There is no difference.

 

We all want the same things.  We all want PROTECTION, we all want LOVE, we all want MONEY LOL.

 

So, instead of looking for differences, or, looking towards the past, why don't we start looking towards the future.

 

 

When it comes to Hoodoo a lot of my understanding is that the slaves and subsequently former slaves, really had no choice but to incorporate christian beliefs, since practicing their own religion was illegal. Even congregating in large numbers was seen as a problem that would attract the attentions of police. In order for their own religion to survive they had to hide it in plain sight. 

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There is no difference.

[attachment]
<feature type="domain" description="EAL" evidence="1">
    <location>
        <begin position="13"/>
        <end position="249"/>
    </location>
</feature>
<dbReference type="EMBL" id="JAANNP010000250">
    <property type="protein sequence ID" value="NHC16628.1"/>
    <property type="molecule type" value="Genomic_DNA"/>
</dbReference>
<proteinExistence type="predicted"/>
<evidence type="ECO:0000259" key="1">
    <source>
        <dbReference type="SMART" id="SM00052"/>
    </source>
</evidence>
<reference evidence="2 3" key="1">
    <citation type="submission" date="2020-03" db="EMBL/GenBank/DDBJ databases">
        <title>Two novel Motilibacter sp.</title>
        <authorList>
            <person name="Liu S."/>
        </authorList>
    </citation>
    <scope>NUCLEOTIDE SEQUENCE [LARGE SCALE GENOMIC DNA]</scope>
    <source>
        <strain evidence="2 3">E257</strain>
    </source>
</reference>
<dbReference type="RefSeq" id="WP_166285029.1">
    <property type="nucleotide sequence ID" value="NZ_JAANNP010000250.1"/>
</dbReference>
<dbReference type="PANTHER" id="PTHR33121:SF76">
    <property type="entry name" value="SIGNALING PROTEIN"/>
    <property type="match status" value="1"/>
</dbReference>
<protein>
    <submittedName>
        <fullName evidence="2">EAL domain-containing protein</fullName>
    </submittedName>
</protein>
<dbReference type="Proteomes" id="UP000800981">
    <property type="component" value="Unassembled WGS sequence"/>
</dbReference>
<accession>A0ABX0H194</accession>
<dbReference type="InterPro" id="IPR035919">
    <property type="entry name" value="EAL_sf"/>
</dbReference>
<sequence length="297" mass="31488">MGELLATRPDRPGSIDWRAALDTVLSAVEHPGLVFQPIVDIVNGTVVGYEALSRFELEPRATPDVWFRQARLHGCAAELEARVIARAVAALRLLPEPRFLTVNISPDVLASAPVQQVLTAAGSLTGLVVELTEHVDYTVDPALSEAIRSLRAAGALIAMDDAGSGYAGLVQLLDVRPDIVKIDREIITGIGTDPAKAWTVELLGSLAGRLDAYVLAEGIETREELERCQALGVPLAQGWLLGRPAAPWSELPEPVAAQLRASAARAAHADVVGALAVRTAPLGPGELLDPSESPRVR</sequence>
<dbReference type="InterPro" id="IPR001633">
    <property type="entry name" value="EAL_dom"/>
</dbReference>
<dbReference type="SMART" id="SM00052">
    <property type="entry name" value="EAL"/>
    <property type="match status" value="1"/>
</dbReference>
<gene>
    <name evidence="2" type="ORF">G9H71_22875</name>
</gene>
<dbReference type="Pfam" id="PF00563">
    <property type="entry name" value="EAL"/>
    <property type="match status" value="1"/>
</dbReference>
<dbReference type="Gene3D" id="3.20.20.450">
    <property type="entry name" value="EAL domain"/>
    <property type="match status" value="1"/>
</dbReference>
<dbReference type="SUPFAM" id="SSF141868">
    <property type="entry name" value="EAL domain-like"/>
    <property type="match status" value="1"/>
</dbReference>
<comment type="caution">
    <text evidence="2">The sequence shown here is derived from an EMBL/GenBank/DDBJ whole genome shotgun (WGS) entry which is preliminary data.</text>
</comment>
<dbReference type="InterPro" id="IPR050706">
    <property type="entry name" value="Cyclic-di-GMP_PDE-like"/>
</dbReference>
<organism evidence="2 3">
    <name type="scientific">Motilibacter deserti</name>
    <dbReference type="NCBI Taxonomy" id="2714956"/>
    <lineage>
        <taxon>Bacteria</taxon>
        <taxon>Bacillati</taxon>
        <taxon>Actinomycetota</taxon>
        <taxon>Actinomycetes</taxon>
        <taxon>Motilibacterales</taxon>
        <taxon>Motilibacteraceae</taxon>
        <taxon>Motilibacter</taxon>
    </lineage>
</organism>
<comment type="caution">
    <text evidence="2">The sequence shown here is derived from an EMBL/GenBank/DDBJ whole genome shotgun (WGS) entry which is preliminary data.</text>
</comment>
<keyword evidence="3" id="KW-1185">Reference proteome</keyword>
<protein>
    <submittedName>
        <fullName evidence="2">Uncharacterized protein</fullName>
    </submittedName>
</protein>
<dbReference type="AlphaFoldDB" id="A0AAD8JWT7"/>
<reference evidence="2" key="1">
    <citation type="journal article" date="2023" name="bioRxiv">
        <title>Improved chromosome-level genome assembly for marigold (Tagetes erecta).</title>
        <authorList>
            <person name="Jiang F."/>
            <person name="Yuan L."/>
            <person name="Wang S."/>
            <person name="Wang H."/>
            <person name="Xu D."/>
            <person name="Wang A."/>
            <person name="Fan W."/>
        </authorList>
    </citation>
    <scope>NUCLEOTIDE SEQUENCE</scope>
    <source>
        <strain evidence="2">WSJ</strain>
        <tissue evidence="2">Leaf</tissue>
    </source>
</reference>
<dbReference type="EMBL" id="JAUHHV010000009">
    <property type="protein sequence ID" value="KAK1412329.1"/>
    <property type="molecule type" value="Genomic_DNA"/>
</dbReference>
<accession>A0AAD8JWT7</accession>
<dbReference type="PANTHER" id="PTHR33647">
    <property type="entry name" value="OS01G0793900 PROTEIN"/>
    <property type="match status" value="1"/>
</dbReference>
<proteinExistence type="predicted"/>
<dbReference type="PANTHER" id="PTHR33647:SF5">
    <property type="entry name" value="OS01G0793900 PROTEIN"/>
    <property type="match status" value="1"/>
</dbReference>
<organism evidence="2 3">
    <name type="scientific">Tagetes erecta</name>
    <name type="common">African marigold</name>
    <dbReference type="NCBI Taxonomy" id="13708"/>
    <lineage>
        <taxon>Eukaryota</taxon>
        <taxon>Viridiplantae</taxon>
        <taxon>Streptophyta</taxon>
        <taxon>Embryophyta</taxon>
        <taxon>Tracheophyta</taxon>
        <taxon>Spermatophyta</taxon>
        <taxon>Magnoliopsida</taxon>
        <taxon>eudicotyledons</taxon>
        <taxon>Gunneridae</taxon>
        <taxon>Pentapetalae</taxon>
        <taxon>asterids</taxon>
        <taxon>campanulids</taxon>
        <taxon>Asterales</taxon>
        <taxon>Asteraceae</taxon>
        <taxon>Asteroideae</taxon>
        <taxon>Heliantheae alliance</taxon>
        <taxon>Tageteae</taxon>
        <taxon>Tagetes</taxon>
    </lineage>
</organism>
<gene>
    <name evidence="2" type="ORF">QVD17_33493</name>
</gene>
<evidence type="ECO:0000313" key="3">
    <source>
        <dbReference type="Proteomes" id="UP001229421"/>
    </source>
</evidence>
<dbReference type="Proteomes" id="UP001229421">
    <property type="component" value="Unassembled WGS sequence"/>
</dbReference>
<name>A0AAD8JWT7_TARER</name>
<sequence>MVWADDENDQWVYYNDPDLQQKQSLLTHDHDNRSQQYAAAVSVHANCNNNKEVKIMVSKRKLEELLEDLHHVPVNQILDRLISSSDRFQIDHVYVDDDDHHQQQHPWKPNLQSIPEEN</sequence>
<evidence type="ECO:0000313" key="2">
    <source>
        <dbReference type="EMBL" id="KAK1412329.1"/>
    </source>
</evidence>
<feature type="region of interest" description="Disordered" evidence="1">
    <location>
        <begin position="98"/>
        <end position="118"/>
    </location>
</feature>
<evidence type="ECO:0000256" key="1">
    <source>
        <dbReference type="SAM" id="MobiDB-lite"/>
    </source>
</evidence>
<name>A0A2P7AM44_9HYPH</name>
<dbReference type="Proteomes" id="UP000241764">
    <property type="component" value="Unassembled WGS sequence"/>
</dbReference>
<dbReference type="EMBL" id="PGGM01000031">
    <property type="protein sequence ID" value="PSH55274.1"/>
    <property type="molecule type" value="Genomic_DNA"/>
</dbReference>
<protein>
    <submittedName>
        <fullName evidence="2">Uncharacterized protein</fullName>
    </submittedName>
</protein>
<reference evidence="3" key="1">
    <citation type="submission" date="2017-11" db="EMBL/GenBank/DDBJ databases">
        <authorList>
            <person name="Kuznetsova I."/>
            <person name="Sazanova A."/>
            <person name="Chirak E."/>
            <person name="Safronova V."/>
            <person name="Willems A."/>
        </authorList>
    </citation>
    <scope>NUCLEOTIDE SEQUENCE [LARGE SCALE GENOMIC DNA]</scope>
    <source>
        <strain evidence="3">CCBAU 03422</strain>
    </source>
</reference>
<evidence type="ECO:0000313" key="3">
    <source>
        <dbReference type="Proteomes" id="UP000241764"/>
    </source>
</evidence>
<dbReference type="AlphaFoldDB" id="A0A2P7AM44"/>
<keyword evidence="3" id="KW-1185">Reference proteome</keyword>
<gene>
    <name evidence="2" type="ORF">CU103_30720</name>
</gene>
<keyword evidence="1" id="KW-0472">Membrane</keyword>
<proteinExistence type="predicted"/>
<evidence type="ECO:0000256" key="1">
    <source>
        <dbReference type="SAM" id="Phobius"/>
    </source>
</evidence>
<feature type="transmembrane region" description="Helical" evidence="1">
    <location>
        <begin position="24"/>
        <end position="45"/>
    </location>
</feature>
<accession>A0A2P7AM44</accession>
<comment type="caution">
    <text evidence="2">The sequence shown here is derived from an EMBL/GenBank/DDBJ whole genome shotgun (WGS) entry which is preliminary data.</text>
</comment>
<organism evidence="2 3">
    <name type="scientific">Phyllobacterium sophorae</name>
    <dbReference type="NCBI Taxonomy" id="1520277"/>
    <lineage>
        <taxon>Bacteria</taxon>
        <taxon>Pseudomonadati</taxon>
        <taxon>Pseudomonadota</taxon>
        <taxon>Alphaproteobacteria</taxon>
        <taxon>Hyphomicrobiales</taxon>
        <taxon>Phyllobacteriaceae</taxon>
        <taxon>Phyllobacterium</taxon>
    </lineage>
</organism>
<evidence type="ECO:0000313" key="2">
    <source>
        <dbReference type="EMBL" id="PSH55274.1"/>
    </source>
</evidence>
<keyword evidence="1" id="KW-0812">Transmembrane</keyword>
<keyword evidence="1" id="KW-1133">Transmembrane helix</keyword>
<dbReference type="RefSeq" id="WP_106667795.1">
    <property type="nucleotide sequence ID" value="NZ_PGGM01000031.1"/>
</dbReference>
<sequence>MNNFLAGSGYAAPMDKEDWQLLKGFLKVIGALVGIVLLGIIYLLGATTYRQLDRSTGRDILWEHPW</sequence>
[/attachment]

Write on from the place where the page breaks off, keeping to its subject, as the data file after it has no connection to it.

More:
We all want the same things.  We all want PROTECTION, we all want LOVE, we all want MONEY LOL.

 

So, instead of looking for differences, or, looking towards the past, why don't we start looking towards the future.

 

To be honest this is very much alike saying that all languages are the same, because we all want to communicate. Although languages may have similarities, they also have huge differences that make them unintelligible to each other. Yet they all use sounds and words to describe the same thing. 

 

Of course there are similarities in magical practices around the world, and they often turn around the same big themes. But that does not mean that all traditions of magic deal with the same staff, the same way. In my experience acknowledging these differences (and choosing to engage or not with them) is much more useful than just look at magical practices as one big mash-up of things.